What Happened Here? Bone Histology as a Tool in Decoding the Postmortem Histories of Archaeological Bone from Castricum, The Netherlands

H.I. Hollund, M.J. Collins, H. Kars

Research output: Contribution to JournalArticleAcademicpeer-review

Abstract

It is generally a challenge to interpret incomplete and degraded skeletal assemblages found during archaeological excavations. Several events after the death of animals and humans, before and during burial, will have influenced the situation as seen upon excavation. This postmortem sequence of events can be called the taphonomic history of bones. Taphonomic signatures as detected using histology can provide additional data on deposition/burial and the evolution of the burial environment. This article reports on the results of a histological characterisation of diagenetic alterations in a bone assemblage from the Roman period burial and settlement site of Castricum, located in the province of Noord-Holland in the Netherlands. The aim is to assess the relationship between bone histology and known taphonomic events. Both transmitted light microscopy and scanning electron microscopy were used to investigate histological changes. In 1995, the excavation at Castricum uncovered the skeletal material of humans and a variety of animal species that had received different burial treatments. The humans, as well as some dogs and cattle, were buried as complete inhumations. The skeletal remains of horses provided evidence of surface exposure before deposition. In addition, both environmental changes (e.g. variations in groundwater levels) and disturbances by later human activity are known to have occurred since the internment of the bones. Together with the animal refuse bones from the site, this assemblage provides an excellent opportunity to investigate the relationship between early taphonomy, burial conditions and histological appearance. The complex taphonomic history of the Castricum skeletal material was found to be reflected in several characteristic alterations of the bone microstructure such as the extent of bioerosion, cracking, staining and inclusions of framboidal pyrite crystals. This allowed for the reconstruction of a postmortem sequence of events. © 2011 John Wiley & Sons, Ltd.
Original languageEnglish
Pages (from-to)537-548
JournalInternational Journal of Osteoarchaeology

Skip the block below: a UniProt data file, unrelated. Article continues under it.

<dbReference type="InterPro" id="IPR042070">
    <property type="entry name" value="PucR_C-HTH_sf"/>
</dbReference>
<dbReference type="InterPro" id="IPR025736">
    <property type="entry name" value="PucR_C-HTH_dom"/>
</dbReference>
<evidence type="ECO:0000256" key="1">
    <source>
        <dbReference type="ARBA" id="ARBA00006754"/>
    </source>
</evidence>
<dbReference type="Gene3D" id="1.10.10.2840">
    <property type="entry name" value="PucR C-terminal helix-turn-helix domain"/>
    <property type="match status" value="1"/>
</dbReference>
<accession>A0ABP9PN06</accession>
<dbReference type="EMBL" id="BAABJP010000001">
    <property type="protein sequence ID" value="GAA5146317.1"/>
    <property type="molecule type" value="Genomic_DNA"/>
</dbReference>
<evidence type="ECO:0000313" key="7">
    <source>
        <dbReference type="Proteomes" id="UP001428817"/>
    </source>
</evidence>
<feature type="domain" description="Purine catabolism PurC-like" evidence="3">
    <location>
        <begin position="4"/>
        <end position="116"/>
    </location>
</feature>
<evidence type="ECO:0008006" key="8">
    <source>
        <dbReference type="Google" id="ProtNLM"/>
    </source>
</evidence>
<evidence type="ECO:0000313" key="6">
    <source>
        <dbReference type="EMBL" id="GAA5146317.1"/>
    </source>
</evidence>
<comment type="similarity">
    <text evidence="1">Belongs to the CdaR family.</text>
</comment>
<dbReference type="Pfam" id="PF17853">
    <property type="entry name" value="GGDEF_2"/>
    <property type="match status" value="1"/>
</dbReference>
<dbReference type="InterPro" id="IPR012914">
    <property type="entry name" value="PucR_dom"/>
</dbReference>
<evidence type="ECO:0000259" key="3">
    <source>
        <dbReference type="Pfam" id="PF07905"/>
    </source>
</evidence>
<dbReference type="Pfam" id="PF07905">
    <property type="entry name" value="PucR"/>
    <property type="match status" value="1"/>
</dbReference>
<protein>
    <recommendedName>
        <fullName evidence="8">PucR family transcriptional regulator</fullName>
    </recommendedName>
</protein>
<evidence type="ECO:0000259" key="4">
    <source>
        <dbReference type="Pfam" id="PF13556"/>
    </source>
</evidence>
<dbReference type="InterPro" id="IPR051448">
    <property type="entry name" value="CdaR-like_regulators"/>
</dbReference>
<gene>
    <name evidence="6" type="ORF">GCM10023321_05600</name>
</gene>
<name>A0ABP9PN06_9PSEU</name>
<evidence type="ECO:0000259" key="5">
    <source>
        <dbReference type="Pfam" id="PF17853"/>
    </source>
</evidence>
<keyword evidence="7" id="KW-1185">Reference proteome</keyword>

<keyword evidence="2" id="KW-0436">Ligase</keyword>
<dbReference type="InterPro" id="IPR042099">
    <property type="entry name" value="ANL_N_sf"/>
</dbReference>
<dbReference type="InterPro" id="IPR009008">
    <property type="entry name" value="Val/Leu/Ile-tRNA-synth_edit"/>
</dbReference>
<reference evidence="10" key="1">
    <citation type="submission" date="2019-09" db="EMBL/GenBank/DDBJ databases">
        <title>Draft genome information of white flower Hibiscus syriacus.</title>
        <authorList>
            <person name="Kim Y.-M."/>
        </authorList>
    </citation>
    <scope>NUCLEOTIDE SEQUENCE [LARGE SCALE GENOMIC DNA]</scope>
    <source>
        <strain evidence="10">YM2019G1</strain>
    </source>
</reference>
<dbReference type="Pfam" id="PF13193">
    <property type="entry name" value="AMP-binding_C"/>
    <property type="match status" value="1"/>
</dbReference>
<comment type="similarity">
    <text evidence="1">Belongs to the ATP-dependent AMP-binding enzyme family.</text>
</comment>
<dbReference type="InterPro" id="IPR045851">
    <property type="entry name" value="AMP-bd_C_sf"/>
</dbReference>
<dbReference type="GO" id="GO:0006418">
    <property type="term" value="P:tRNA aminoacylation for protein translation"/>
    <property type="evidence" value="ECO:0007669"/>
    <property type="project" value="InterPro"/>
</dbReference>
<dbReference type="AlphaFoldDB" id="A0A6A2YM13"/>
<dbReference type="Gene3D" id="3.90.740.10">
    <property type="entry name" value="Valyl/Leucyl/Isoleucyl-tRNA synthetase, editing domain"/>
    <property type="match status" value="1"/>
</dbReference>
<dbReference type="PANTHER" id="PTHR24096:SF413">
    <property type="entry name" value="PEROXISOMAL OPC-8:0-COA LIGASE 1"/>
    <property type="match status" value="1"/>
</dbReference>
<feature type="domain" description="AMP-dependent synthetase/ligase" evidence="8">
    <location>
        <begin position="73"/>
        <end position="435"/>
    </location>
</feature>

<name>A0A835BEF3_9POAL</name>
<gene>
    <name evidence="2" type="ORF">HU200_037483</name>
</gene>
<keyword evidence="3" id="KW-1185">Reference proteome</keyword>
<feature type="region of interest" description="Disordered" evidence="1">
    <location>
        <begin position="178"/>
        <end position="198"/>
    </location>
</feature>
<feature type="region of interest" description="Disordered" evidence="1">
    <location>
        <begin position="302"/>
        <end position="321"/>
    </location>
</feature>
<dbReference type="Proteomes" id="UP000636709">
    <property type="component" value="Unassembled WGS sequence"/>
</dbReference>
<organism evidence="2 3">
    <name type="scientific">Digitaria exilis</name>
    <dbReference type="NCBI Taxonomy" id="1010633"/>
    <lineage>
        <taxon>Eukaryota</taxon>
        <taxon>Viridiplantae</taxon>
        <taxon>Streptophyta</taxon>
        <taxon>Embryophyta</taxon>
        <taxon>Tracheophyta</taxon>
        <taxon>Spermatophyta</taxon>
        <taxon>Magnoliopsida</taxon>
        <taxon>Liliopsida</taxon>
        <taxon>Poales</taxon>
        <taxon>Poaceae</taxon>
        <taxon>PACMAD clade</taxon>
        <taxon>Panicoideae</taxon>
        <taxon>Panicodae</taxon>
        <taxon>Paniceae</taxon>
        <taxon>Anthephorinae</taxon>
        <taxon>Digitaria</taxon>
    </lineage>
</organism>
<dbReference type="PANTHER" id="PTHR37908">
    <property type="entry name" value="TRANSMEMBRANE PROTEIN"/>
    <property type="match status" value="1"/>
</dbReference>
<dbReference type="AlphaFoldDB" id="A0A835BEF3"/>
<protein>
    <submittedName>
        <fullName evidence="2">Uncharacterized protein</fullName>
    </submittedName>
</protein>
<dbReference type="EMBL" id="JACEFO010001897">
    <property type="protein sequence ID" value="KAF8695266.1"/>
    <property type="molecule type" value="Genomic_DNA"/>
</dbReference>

Issue number22
DOIs
Publication statusPublished - 2012

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funeral
Netherlands
history
event
animal
The Netherlands
History
Histology
Decoding
Archaeological Bone
Burial
reconstruction
inclusion
death
evidence
Animals
Deposition
Assemblages
Taphonomic History
Alteration

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title = "What Happened Here? Bone Histology as a Tool in Decoding the Postmortem Histories of Archaeological Bone from Castricum, The Netherlands",
abstract = "It is generally a challenge to interpret incomplete and degraded skeletal assemblages found during archaeological excavations. Several events after the death of animals and humans, before and during burial, will have influenced the situation as seen upon excavation. This postmortem sequence of events can be called the taphonomic history of bones. Taphonomic signatures as detected using histology can provide additional data on deposition/burial and the evolution of the burial environment. This article reports on the results of a histological characterisation of diagenetic alterations in a bone assemblage from the Roman period burial and settlement site of Castricum, located in the province of Noord-Holland in the Netherlands. The aim is to assess the relationship between bone histology and known taphonomic events. Both transmitted light microscopy and scanning electron microscopy were used to investigate histological changes. In 1995, the excavation at Castricum uncovered the skeletal material of humans and a variety of animal species that had received different burial treatments. The humans, as well as some dogs and cattle, were buried as complete inhumations. The skeletal remains of horses provided evidence of surface exposure before deposition. In addition, both environmental changes (e.g. variations in groundwater levels) and disturbances by later human activity are known to have occurred since the internment of the bones. Together with the animal refuse bones from the site, this assemblage provides an excellent opportunity to investigate the relationship between early taphonomy, burial conditions and histological appearance. The complex taphonomic history of the Castricum skeletal material was found to be reflected in several characteristic alterations of the bone microstructure such as the extent of bioerosion, cracking, staining and inclusions of framboidal pyrite crystals. This allowed for the reconstruction of a postmortem sequence of events. {\circledC} 2011 John Wiley & Sons, Ltd.",
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What Happened Here? Bone Histology as a Tool in Decoding the Postmortem Histories of Archaeological Bone from Castricum, The Netherlands. / Hollund, H.I.; Collins, M.J.; Kars, H.

In: International Journal of Osteoarchaeology, No. 22, 2012, p. 537-548.

Research output: Contribution to JournalArticleAcademicpeer-review

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